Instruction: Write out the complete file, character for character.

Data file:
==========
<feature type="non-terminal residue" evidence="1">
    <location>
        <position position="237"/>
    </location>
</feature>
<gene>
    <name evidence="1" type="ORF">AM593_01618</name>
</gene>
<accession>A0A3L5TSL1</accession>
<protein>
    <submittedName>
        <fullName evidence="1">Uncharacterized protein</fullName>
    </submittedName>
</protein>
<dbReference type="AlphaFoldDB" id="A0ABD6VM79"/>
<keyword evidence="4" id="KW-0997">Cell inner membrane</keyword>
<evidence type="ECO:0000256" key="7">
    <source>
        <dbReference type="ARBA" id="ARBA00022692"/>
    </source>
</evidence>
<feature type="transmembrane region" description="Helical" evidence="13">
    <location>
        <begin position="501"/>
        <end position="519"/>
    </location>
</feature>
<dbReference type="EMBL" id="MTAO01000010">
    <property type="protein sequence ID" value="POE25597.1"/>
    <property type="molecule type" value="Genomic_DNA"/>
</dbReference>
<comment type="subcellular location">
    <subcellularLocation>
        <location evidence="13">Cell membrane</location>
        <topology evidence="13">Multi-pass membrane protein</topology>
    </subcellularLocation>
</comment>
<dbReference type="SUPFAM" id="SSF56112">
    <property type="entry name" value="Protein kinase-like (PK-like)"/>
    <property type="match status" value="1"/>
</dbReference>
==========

<feature type="non-terminal residue" evidence="1">
    <location>
        <position position="237"/>
    </location>
</feature>
<gene>
    <name evidence="1" type="ORF">AM593_01618</name>
</gene>
<accession>A0A3L5TSL1</accession>
<protein>
    <submittedName>
        <fullName evidence="1">Uncharacterized protein</fullName>
    </submittedName>
</protein>
<dbReference type="AlphaFoldDB" id="A0ABD6VM79"/>
<keyword evidence="4" id="KW-0997">Cell inner membrane</keyword>
<evidence type="ECO:0000256" key="7">
    <source>
        <dbReference type="ARBA" id="ARBA00022692"/>
    </source>
</evidence>
<feature type="transmembrane region" description="Helical" evidence="13">
    <location>
        <begin position="501"/>
        <end position="519"/>
    </location>
</feature>
<dbReference type="EMBL" id="MTAO01000010">
    <property type="protein sequence ID" value="POE25597.1"/>
    <property type="molecule type" value="Genomic_DNA"/>
</dbReference>
<comment type="subcellular location">
    <subcellularLocation>
        <location evidence="13">Cell membrane</location>
        <topology evidence="13">Multi-pass membrane protein</topology>
    </subcellularLocation>
</comment>
<dbReference type="SUPFAM" id="SSF56112">
    <property type="entry name" value="Protein kinase-like (PK-like)"/>
    <property type="match status" value="1"/>
</dbReference>